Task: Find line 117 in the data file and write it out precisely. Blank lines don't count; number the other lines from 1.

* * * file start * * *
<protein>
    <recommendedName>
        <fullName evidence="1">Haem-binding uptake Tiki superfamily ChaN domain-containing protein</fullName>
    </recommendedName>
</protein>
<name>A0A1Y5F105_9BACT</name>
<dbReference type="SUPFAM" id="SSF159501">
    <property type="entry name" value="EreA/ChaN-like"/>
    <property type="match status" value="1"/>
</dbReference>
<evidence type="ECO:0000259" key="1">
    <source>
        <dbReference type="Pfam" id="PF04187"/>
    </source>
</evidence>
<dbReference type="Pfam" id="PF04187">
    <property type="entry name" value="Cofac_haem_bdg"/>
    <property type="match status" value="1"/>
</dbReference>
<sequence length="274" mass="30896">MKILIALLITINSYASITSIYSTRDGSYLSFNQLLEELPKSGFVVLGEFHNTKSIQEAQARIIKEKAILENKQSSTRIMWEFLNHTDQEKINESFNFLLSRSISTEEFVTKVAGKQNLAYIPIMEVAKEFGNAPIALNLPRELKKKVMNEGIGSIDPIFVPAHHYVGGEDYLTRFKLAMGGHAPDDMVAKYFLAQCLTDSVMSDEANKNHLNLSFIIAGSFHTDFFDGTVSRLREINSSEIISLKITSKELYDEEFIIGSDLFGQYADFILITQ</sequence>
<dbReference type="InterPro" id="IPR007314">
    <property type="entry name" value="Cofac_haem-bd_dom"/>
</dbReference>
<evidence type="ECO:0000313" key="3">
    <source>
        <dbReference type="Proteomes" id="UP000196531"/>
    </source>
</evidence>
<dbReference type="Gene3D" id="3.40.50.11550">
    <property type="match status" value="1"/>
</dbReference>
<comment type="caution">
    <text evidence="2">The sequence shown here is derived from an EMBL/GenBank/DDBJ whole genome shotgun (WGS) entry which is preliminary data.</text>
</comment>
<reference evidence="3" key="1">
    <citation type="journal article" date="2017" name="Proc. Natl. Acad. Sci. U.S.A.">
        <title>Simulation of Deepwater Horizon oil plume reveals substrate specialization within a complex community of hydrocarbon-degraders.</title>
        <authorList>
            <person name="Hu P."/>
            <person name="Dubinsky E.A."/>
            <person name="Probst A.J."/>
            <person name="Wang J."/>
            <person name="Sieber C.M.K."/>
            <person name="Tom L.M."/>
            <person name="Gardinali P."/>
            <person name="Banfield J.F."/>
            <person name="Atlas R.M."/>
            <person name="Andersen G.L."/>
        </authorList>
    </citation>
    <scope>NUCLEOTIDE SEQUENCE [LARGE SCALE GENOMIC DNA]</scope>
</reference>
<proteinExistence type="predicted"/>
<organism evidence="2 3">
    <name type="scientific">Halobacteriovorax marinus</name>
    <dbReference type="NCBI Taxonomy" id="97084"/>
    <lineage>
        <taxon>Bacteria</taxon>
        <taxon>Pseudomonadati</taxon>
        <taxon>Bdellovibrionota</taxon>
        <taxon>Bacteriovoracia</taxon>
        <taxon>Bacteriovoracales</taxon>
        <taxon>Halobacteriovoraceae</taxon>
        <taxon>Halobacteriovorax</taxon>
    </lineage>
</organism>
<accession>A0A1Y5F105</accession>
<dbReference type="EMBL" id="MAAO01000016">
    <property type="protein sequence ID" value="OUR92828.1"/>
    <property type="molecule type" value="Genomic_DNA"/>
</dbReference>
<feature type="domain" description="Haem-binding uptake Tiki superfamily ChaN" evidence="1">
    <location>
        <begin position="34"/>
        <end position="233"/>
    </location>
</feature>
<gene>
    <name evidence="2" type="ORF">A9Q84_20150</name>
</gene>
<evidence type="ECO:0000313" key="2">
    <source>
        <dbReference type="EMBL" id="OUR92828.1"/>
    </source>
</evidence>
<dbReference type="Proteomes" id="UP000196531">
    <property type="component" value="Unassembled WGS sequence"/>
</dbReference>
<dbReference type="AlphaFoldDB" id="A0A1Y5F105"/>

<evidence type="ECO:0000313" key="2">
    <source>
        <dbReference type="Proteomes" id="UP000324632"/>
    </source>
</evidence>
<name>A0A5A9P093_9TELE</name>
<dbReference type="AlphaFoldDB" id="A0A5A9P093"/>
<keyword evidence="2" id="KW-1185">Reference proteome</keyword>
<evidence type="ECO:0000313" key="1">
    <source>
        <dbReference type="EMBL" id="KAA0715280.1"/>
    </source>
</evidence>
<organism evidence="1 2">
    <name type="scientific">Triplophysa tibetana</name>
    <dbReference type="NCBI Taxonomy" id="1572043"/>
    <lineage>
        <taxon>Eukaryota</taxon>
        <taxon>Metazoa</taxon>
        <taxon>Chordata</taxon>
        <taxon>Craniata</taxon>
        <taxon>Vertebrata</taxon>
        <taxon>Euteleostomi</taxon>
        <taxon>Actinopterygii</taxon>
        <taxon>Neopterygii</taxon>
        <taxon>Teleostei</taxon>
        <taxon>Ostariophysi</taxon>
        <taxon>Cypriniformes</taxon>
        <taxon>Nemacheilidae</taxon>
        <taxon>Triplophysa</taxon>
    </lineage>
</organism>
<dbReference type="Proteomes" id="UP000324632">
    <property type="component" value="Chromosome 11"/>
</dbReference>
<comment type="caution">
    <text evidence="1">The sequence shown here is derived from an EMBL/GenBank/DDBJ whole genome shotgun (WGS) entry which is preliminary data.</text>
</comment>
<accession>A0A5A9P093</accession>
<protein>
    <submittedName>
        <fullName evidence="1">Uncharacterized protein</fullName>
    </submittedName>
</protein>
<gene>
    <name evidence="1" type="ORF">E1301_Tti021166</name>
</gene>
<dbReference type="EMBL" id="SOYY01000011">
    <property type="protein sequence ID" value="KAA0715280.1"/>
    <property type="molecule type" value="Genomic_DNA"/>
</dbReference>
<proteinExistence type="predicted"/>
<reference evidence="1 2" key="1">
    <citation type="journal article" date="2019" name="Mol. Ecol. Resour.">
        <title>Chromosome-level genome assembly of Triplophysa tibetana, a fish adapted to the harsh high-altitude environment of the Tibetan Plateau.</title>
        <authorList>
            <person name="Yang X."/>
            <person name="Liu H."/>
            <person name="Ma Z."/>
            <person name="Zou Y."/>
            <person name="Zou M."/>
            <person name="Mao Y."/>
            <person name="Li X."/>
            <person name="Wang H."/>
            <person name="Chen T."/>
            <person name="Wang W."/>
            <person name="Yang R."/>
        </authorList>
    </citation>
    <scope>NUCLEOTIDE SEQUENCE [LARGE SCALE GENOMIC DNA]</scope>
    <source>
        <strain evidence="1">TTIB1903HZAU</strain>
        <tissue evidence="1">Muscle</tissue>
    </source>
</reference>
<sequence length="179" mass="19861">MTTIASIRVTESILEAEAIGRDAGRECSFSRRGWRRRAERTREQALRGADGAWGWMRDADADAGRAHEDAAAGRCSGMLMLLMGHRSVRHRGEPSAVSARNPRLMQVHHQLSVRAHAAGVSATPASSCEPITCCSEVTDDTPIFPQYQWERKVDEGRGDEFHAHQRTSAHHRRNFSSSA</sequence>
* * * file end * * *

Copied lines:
        <taxon>Cypriniformes</taxon>